Estate planning allows you to reflect on your family, your priorities, and what actions you can take now to secure your future and that of your loved ones. With proper estate planning, you can find the thoughtful support you need to make choices that best suit your specific situation.
Start by asking yourself these critical questions.
What Life Changes Have I Experienced Over The Last Few Years?
Significant life changes are a good reason to assess if prior estate planning documents you have in place need to be updated.
Alternatively, if you have recently come into assets or an inheritance and never had an estate plan, now is the time to put one in place. Consider the following examples.
- Seeing the final paperwork may have brought a sense of relief if you have gone through a divorce. But what if you have advance directives or a will that put your ex-spouse in charge of your affairs? While it is true that they may no longer have a claim on your assets, you may have appointed them as the person who should make medical decisions for you or who would be in charge of your estate. Is this still what you want?
For many people, the answer is no. If that is your answer, these documents should be updated, whether a will, health care proxy, power of attorney, or other directives.
- Suppose one of your parents has recently passed away. You may now be the owner of new property or be in receipt of insurance proceeds, savings, or other funds. If something happens to you, what would you like to happen to these assets? If you do not have a will, speaking with an estate planner is an excellent idea to ensure heirs of your choice benefit, instead of leaving the decision up to your state’s default rules.
Many more life changes warrant evaluating whether an estate plan is right for you. Second marriages, the birth of a new child, or simply a change of heart as to who and what matters the most are all valid reasons to take a closer look at your current plan (or lack of a plan).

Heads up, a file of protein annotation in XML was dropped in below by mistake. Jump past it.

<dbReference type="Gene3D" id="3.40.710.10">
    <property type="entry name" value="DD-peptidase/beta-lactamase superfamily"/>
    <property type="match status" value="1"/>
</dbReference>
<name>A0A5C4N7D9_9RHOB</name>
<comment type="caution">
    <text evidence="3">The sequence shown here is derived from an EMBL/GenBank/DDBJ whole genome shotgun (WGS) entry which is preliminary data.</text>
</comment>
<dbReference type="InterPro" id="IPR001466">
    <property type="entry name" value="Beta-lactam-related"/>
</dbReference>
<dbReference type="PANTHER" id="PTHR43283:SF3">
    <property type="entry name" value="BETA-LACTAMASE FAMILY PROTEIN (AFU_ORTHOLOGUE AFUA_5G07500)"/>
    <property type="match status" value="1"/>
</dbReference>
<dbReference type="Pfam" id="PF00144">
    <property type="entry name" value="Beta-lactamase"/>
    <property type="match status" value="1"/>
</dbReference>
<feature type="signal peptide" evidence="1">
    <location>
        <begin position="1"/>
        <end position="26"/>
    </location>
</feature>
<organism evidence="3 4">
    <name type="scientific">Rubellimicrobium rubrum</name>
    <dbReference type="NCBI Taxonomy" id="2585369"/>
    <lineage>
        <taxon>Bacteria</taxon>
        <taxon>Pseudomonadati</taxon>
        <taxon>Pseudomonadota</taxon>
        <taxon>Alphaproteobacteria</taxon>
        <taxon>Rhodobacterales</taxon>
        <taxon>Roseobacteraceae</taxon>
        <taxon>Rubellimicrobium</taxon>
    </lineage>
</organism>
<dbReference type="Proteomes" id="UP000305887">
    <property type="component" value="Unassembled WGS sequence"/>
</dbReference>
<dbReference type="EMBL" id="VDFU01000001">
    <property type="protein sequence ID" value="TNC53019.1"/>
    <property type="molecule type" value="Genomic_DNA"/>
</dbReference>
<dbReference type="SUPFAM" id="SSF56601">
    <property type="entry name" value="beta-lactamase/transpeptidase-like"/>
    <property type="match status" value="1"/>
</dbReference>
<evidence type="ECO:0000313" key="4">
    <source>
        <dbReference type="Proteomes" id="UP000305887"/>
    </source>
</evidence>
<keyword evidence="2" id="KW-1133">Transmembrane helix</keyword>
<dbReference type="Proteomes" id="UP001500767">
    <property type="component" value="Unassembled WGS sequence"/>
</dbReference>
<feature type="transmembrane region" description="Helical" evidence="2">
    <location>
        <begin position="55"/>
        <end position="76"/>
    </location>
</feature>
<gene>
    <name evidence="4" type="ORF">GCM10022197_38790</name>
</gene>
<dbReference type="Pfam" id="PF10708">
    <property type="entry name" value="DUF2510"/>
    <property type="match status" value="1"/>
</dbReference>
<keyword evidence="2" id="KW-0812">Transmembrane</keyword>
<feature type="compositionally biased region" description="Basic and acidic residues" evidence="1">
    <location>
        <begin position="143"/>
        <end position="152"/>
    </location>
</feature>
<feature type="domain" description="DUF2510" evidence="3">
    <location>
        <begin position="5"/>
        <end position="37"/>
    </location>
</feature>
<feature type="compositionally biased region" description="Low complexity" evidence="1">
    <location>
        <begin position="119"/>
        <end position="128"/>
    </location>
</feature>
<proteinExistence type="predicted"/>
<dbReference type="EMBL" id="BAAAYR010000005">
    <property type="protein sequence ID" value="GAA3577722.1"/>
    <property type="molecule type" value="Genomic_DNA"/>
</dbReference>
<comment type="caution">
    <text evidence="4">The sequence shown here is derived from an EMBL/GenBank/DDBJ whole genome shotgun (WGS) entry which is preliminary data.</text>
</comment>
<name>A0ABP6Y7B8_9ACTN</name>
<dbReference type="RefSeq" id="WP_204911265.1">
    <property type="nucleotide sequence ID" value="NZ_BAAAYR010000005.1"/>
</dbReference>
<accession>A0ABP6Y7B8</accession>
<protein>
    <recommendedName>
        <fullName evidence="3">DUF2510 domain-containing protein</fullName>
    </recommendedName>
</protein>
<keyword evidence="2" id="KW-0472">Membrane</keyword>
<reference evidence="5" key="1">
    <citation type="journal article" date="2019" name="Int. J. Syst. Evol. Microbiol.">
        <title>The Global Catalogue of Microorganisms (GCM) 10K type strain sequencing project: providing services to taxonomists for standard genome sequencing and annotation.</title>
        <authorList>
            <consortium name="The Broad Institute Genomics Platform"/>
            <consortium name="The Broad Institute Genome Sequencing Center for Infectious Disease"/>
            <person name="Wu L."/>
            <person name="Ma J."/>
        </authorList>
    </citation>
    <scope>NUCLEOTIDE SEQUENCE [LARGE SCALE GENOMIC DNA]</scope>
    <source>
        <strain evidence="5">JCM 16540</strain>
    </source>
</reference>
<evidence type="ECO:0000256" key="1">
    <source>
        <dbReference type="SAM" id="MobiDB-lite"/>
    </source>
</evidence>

What Happens If I Become Incapacitated?
Another important matter to reflect on is what happens if you cannot make decisions for yourself. Instead of leaving your loved ones with the inability to act or an expensive court process to get the authority to act, you can execute a few simple documents now.
These documents are generally referred to as advance directives, but the terminology varies from state to state. They typically encompass three areas: power to act on your behalf to make medical decisions, power to act on your behalf to manage your personal affairs, and access to information.
Many people with adult children are nearing a point in their life where they may need someone to look out for them. Having effective documents in place can make it less likely you are taken advantage of by others when you are in a vulnerable state. It also makes it more likely that those who know you best can communicate your wishes and manage your care, should the need arise.
- A power of attorney can give a trusted child power to help you manage your bills, help you apply for Medicaid, help you downsize your home, and much more.
- A health care proxy can tell doctors and hospitals who you want to make medical decisions for you.
- A HIPPA authorization can allow your children to remain equally informed about your health and ask medical doctors questions about your situation.
- Finally, a living will set forth what you would like to happen if a recovery is not possible.
A good way to look at the estate planning options discussed here is that they allow you to take control of the future and, once these decisions are made, put these worries behind you. The start of the year 2023 is a great time to sit down you’re your trusted estate planner and review your options.
Happy New Year!
The information provided is not intended to be legal or tax advice and does not constitute any attorney/client relationship. You should consult with an attorney for individual advice regarding your own situation.
Ms. Melancon is an attorney with Legacy Estate & Elder Law of Louisiana, LLC with offices in Baton Rouge, New Orleans and Lake Charles, LA. The primary focus of her practice is estate planning, probate, special needs planning, and elder law. For more information or to attend an upcoming estate planning seminar, call her office at (225) 744-0027.